Jefferson said Kanter has been receptive to his pointers — usually.
"He don't have no other choice," Jefferson said, matter-of-factly. "You get on him. You tell him something, he listens. You can tell he try to improve in it and learn from his mistakes."
"He act like he don't hear sometimes when you get on him," he said. "But he understands."
Kanter flashed a smile when told his teammate is on to him.
"Sometimes I'm using that excuse. It's my second language. If I don't want to hear something I'm saying, 'I didn't understand. What did you say?'" he said. "Yeah, I'm getting so much better. ... I'm just learning a lot. It's just helping me on the court, off the court."
Jefferson said Kanter's confidence is booming, especially when it comes to putting up mid-range jumpers. That 15-16-foot shot and face-up game remains an area of focus for Kanter, who has a nice soft touch.
Tinsley has noticed an improvement in the Turkish teen's mental toughness.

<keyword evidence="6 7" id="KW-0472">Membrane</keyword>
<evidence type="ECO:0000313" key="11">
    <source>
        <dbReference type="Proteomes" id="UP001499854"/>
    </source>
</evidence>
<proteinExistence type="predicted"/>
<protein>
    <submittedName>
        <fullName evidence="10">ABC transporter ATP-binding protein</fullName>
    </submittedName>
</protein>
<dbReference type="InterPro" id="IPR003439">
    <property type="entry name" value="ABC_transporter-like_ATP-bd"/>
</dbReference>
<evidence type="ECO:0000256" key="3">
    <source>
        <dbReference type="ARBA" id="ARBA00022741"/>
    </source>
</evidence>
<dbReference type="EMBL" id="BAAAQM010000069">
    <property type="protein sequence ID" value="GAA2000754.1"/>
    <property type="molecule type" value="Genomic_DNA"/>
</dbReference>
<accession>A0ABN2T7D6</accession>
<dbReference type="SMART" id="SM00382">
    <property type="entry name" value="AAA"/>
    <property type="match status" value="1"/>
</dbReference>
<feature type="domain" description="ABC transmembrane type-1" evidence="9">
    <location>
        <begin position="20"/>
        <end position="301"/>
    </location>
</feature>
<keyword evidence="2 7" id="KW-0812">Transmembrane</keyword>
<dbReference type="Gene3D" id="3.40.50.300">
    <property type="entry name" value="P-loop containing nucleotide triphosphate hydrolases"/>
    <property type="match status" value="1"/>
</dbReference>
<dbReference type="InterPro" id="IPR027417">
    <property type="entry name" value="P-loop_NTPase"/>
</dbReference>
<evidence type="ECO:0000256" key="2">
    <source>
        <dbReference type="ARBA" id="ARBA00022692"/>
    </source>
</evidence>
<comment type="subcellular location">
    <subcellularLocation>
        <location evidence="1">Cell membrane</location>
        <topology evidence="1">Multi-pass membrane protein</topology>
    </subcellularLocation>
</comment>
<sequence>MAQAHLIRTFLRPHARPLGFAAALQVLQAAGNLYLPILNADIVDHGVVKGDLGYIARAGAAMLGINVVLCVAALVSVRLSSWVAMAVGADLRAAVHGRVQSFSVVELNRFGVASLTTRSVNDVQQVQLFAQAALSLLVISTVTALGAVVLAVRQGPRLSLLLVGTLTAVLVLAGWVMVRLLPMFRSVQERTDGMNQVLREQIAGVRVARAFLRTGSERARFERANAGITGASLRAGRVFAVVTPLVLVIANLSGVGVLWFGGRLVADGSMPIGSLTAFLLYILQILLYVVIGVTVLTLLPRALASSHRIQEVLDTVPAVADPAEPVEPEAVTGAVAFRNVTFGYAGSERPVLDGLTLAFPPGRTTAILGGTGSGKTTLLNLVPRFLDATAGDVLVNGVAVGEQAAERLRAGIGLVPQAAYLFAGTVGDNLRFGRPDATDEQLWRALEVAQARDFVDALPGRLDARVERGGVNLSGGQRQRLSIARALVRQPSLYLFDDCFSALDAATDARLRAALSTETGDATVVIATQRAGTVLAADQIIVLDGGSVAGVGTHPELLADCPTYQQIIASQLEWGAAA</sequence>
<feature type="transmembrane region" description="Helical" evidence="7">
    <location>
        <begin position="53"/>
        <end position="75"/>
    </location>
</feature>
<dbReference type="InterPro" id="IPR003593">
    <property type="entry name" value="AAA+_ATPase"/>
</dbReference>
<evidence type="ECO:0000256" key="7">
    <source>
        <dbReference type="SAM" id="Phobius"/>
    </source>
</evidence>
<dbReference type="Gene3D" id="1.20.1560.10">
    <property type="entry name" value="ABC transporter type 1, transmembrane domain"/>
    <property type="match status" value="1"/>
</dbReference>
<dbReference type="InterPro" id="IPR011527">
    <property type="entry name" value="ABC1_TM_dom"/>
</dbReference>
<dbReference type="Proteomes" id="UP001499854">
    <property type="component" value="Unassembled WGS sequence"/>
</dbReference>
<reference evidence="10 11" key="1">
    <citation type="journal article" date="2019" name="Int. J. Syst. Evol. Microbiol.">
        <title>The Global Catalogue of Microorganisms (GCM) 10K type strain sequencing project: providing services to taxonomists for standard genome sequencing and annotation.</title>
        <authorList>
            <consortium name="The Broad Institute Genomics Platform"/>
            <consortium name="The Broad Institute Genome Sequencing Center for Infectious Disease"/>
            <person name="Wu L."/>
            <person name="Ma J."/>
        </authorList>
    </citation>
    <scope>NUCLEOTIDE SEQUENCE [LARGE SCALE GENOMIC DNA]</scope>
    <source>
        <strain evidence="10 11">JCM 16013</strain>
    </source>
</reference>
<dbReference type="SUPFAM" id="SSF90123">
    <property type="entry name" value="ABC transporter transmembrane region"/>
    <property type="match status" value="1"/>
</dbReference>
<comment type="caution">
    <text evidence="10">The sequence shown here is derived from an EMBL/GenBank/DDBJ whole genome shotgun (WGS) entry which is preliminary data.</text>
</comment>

"He don't whine. He don't complain about certain things. Young guys they can tend to complain and worry about things," Tinsley said. "Every night he just go out there and play his minutes no matter if it's five, 10 minutes, and that's real good."
Coach Ty Corbin likes that Kanter is doing a better job of "being big" and using his massive frame to his advantage. But the rookie is learning that his size won't always allow him to push around NBA players who are often similar in stature and strength.
The Jazz coach still wants to see improvement in the way Kanter times his low-post moves. Progression has been made, but Kanter can't rely on trying to get a foul called instead of just pushing through and trying to finish with force.
"But, you know what man," Corbin added, "from the beginning of the year and training camp, he's making tremendous strides."
Kanter is quick to thank teammates and coaches for his wide-ranging improvement, including in the communication department.
"He should learn more English. He do a lot of talking," Tinsley joked. "He's a great guy and a good teammate. Everybody wants him to do good."8 comments on this story